COVID-19 UPDATE - 3rd June - The website is TEMPORARILY CLOSED to new orders & everything will appear to be out of stock, the website will OPEN again Sunday 7th June at 7.30pm -
- The nursery is OPEN TO THE PUBLIC at weekends only - FRIDAYS & SATURDAYS 10 to 6pm and SUNDAYS 12 to 6pm -

Gardening Advice

Choosing and planting bare-root roses

Choosing and planting bare-root roses 0

Everyone loves a rose, and November to March is a good time to plant bare-root roses, so that they romp away when the warm weather comes. The trick for choosing them and growing them at their best is to pick the right position for the right rose for your garden.

There are so many roses that it’s no wonder people get confused. What’s the
difference between a rambler and a climber, or a modern shrub rose and an old
rose? What is an ‘English rose’? Is there a rose that be grown by the sea, or on a
steep bank, or as ground-cover? Are any roses suitable for hedging? What
conditions do roses like? What about pruning? And how do you plant bare root
roses? I’ll try to answer these questions in the rest of this blog...
  • Alan Taylor
Christmas decorations from the garden  - By Deborah Ballard

Christmas decorations from the garden - By Deborah Ballard 0

Bringing in greenery from the garden makes Christmas, and is far better for the planet than buying artificial decorations. Holly and ivy are traditional, but evergreen branches of eucalyptus, pine, pittosporum, elaeagnus and olearia also look lovely.  

 Variegated leaves will bring brightness into your arrangements – try Pittosporum tenuifolia ‘Silver Queen’, or one of the variegated hollies – choose silver- or gold-variegated types to match your other decorations, like Ilex aquifolium Argentea Marginata or Ilex x altaclarensis ‘Golden King’ (female, despite the name). The silvery leaves of Eleagnus x ebbingei are also good.

  • Alan Taylor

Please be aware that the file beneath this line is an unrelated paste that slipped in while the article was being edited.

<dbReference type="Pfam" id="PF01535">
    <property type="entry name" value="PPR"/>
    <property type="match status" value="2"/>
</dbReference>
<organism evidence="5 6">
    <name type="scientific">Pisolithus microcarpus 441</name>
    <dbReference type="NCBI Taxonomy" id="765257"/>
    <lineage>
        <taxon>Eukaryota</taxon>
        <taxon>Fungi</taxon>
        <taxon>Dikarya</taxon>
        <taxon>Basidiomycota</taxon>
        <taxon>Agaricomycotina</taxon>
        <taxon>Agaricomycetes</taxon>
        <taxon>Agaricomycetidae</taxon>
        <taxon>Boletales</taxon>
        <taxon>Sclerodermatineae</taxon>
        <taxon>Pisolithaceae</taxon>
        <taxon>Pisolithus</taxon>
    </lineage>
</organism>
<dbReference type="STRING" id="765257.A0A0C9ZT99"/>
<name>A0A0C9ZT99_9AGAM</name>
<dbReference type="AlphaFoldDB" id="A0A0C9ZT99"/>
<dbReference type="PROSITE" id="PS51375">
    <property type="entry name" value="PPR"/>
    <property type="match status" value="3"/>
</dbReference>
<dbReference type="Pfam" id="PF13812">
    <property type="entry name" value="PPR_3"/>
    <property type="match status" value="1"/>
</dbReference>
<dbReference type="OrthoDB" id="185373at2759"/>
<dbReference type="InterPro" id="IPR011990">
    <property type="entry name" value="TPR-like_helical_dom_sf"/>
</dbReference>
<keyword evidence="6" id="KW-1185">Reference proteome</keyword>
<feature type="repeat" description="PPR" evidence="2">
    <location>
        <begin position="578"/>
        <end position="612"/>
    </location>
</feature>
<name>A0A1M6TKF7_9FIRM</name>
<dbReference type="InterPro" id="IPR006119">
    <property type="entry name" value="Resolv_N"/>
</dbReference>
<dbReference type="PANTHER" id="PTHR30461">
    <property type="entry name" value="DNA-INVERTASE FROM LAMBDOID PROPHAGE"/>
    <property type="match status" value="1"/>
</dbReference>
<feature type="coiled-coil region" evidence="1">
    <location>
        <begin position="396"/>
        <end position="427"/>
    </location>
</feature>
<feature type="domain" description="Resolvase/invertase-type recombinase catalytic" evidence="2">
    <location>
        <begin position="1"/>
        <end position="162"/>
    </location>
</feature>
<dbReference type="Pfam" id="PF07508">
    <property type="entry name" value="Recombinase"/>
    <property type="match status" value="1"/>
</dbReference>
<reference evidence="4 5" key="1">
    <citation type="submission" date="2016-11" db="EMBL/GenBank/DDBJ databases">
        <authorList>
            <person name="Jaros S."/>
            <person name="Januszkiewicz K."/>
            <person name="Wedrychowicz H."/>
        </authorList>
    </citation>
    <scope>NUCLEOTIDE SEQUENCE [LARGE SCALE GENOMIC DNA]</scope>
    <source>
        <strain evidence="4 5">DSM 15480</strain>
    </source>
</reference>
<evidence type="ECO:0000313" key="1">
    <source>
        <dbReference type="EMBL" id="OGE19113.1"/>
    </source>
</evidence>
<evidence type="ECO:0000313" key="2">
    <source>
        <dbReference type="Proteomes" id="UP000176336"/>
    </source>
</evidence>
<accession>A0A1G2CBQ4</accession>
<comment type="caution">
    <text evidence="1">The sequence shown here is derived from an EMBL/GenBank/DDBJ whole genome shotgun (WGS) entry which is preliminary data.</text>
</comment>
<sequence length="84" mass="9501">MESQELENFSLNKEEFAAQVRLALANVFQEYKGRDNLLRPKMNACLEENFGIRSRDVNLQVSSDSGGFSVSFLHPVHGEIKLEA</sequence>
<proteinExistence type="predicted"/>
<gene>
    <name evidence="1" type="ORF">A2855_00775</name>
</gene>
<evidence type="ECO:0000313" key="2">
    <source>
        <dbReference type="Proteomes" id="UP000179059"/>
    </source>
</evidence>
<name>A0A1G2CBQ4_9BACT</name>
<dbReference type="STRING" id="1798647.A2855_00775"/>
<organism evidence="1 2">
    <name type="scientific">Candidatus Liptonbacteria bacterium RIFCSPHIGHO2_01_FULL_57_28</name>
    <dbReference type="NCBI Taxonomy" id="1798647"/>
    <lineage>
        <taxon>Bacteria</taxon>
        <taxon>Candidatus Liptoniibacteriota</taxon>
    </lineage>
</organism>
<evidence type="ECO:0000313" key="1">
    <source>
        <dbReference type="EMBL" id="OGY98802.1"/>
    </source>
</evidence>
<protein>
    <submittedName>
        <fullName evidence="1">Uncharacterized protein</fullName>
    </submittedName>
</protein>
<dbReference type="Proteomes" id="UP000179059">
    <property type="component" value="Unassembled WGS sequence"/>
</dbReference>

The bareroot season usually starts at the end of October and finishes around early April, of course like everything in the horticultural world, this is all a little bit weather dependent. My love of Autumn is usually added to by a restlessness for the bareroot season to start, it is by far our busiest time and soon the slow days of September and October are a distant memory as we are up to our eyes in all things bareroot. currants, raspberries, strawberries and hybrid berries  are usually the first to arrive and there is something about the scent of the soil on the roots that lets you know it's time to start moving plants. Trees, top fruit, shrubs and hedging all follow very quickly and we usually have a lot of customers eager to plant as soon as they can.


There are a lot of advantages to planting bareroot, not least the price which is usually considerably cheaper than the potted option. It is a lot easier to handle in bulk and so it is much more suited to delivery for mail order.

  • Alan Taylor
Blooming in Winter

Blooming in Winter 0

Witch Hazels are often overlooked when people consider a large shrub or small tree for a garden, but they have a lot to offer and even more so at a time of year when there might be little else to cheer about.

 As Autumn starts to settle in and thoughts of Winter flowering shrubs begin to enter our minds, it is hard not to consider the Witch Hazel. For anyone who has seen a Witch hazel in full bloom, knows that it can be breathtaking and intriguing!

  • Future Forests
'The Dance of the Cherry Trees' - by Matt Keane Future Forests

'The Dance of the Cherry Trees' - by Matt Keane Future Forests 0

There is hardly a group of trees that bring more joy in Spring then Japanese flowering cherries. My earliest memory of a flowering cherry was a Prunus Kanzan in a friends garden, of course I had no idea what it was called then but even at 12 years old I was impressed by its abundance of double pink flowers. Prunus Kanzan is indeed probably one of the most well known varieties and still a big seller, John Spillane’s great song ‘The dance of the cherry trees’ refers to this robust grower....
  • Future Forests

Thoughts on Autumn Colour 2

I love this time of year.

If the weather is decent and Autumn storms haven’t denuded the branches, you will more than likely get a beautiful display of colour on those varieties that can offer it. Some trees and shrubs who have stood there most of the year unnoticed suddenly more then earn their place by blazing beautiful shades of orange, red and yellow.

This has been a great year for colour, the Red Oak, Quercus rubra which I am constantly reminded is planted too close to the house has yet again given a fine display, I find it is more a deep rusty red then the scarlet reds that the equally lovely Pin Oak (Quercus palustris) gives. The Pin Oak is a great grower in the more acidic parts of the country, it will thrive in a damp spot and there is plenty gardens and fields that can offer that.